What profession might you have pursued, if not medicine?
Fighter pilot or high-altitude climber.
Which talent would you most like to have?
What do you consider your greatest achievement?
A successful balance between a busy surgical practice and raising a family.
Who are your heroes?
I see heroes every day—essentially ordinary people having to deal with extraordinary hardships.
What is your idea of perfect happiness?
Dining alfresco in my backyard on a summer evening with family, good friends, and a bottle of Black Hills Nota Bene followed by a Cohiba Robusto.
What is your greatest fear?
Harm to my children.
What characteristic do your favorite patients share?
Honesty, courage, generosity.
Which living physician do you most admire?
Dr John Sullivan, cardiac surgeon at Queen Elizabeth II Health Sciences Centre in Halifax. He was a mentor for me and hands down the most technically gifted surgeon I have ever seen. I continually witnessed him save lives in a miraculous fashion.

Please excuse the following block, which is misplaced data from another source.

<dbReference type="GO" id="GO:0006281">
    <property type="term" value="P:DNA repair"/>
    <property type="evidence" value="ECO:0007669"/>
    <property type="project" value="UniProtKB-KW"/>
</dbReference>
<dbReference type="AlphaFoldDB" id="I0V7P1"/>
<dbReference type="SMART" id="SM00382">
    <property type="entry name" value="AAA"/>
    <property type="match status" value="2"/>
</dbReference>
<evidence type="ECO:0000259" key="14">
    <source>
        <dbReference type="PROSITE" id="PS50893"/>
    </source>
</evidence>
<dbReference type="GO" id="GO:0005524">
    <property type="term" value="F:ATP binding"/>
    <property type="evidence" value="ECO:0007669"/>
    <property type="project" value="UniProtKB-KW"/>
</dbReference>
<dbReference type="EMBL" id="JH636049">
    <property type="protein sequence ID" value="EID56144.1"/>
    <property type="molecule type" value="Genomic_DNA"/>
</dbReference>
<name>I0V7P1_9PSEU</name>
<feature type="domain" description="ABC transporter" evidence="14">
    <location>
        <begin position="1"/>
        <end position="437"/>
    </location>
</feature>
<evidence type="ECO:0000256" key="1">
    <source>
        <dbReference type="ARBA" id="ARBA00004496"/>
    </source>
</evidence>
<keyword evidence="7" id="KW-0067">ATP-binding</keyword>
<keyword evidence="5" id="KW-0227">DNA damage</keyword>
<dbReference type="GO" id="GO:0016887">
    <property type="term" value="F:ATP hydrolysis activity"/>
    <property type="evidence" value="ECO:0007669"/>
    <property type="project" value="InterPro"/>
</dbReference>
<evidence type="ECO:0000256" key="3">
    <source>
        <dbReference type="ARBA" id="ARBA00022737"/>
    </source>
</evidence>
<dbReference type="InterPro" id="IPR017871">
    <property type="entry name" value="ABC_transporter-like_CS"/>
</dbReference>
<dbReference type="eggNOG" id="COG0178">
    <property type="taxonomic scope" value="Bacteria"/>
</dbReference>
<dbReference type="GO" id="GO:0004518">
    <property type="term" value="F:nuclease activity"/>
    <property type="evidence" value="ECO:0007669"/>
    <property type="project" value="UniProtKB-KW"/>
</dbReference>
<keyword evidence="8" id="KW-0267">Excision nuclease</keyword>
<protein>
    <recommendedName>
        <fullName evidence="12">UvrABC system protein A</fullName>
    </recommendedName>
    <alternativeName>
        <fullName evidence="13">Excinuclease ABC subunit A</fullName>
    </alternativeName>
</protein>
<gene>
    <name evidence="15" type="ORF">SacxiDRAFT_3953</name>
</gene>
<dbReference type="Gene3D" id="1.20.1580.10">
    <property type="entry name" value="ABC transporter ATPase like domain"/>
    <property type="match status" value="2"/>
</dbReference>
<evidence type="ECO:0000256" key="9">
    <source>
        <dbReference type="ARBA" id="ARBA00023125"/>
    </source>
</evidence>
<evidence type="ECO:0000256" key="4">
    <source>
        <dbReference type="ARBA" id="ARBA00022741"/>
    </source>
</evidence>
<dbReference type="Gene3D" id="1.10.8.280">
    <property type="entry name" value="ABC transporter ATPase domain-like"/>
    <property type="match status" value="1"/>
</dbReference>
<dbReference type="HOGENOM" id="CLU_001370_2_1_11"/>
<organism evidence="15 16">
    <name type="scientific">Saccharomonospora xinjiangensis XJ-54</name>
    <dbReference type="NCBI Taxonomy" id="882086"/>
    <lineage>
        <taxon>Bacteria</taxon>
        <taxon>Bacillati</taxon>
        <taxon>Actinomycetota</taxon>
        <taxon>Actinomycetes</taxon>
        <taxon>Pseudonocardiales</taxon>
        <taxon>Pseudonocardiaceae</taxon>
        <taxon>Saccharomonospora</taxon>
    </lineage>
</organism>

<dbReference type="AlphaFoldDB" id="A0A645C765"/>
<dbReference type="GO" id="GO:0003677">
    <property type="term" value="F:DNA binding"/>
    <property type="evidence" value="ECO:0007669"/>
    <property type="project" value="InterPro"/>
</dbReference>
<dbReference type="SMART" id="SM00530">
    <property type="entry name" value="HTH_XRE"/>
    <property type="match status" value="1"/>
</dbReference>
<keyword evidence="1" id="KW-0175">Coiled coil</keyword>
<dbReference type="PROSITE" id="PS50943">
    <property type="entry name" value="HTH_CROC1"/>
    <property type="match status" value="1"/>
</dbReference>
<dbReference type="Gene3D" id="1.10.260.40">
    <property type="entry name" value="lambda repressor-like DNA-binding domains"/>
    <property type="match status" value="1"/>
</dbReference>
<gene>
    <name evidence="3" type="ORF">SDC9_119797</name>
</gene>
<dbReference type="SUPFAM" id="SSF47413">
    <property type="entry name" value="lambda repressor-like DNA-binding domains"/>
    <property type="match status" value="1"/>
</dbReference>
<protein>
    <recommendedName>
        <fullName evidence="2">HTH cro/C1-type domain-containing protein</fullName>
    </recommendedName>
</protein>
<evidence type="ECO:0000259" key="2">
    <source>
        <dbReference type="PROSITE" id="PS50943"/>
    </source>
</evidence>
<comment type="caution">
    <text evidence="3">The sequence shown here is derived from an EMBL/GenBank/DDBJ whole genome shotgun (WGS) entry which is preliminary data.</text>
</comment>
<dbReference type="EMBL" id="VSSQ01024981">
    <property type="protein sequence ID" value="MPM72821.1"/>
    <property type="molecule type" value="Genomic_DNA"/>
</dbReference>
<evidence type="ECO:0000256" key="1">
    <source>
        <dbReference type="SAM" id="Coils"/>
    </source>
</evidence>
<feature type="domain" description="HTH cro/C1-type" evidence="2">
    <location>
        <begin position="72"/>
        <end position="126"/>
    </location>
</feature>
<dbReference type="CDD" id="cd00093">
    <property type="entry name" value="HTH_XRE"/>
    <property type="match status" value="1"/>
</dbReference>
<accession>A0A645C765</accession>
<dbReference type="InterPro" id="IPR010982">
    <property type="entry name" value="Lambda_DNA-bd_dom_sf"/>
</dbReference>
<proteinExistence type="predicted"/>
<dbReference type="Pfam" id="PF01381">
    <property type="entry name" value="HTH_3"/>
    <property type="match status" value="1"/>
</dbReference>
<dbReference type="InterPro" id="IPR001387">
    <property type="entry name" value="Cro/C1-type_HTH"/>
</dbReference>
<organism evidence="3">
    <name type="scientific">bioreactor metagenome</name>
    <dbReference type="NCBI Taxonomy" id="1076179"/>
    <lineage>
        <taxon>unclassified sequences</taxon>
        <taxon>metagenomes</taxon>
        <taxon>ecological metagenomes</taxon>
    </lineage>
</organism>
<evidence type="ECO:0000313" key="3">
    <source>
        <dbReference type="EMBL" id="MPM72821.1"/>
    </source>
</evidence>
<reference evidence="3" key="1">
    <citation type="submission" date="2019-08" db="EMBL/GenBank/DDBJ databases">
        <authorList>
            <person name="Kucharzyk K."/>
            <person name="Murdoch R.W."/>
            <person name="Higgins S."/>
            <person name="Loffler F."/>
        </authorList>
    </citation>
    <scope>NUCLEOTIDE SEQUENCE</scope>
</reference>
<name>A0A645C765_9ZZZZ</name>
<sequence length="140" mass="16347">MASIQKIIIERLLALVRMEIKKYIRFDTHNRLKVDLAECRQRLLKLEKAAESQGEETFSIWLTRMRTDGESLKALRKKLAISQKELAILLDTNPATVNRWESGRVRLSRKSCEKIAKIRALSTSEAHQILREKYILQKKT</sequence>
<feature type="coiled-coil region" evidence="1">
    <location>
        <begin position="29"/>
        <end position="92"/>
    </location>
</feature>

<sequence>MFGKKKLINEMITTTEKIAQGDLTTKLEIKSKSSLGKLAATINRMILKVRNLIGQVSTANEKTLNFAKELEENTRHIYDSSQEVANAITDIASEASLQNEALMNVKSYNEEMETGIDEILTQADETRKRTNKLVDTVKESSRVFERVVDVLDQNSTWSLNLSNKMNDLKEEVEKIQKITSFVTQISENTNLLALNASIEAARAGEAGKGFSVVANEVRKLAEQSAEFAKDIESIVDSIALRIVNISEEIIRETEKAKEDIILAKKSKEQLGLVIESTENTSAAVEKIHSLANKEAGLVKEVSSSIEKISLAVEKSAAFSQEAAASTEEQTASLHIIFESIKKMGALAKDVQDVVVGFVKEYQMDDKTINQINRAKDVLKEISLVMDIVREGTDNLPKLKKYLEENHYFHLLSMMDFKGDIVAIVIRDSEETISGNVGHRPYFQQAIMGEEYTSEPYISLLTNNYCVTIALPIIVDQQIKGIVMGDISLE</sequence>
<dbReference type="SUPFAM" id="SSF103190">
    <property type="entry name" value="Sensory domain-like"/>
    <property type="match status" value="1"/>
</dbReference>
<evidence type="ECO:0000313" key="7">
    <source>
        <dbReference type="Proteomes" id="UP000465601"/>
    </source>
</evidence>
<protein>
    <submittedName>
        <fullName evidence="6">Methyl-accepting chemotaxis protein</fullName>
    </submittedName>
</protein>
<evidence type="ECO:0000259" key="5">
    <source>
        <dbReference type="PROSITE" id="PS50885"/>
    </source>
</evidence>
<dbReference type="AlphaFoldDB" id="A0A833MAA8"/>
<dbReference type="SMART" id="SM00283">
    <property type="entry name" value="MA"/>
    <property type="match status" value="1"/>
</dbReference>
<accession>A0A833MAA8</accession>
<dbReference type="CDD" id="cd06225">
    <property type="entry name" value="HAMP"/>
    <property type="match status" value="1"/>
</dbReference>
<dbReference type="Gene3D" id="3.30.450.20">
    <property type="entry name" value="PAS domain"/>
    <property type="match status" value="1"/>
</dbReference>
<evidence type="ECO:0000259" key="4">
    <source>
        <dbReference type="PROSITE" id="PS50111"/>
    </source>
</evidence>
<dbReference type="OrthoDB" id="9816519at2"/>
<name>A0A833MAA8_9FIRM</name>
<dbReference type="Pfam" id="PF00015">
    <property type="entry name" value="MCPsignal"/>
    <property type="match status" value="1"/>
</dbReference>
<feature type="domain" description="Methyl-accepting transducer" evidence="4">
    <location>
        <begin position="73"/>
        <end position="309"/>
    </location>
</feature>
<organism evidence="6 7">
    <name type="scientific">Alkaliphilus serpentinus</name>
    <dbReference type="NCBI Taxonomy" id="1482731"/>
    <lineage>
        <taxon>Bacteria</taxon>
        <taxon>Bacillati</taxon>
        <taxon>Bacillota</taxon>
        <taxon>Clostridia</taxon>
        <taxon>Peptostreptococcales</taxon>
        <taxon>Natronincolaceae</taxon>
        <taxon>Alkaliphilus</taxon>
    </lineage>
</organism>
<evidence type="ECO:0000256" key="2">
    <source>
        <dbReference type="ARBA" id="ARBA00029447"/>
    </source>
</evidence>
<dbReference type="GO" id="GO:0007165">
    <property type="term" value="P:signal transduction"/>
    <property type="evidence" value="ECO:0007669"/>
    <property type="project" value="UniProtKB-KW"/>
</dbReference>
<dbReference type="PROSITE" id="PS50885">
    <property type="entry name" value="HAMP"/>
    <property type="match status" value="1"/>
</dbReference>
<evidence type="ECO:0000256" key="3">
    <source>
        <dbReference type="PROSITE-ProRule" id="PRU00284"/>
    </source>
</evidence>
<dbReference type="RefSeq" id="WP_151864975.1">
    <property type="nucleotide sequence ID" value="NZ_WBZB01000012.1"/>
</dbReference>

What is your favorite activity?
High-altitude climbing, surfing, playing music with friends.
Which words or phrases do you most overuse?
What technological medical advance do you most anticipate?
A complete overhaul of e-health records, more direct patient access to specialists, and greater transparency/access to surgeon and hospital performance data.
What is your most marked characteristic?
Patience, empathy, focus.
What do you most value in your colleagues?
Skill and integrity.
Who are your favorite writers?
Cormac McCarthy, Ernest Hemingway, and Pablo Neruda.
What is your greatest regret?
“Regrets, I’ve had a few. But then again, too few to mention.” From “My Way” by Paul Anka.
How would you like to die?
Is my wife going to read this?
What is your motto?
“To strive, to seek, to find, and not to yield.” From “Ulysses” by Lord Alfred Tennyson.
Dr Ross is a graduate of UBC Medical School and he completed his residency in general surgery at Dalhousie University. Dr Ross ran a busy community-based practice in general surgery until recently retiring due to young-onset Parkinson disease.
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Halpern SD, Ubel PA, Caplan AL, Marion DW, Palmer AM, Schiding JK, et al. Solid-organ transplantation in HIV-infected patients. N Engl J Med. 2002;347:284-7.
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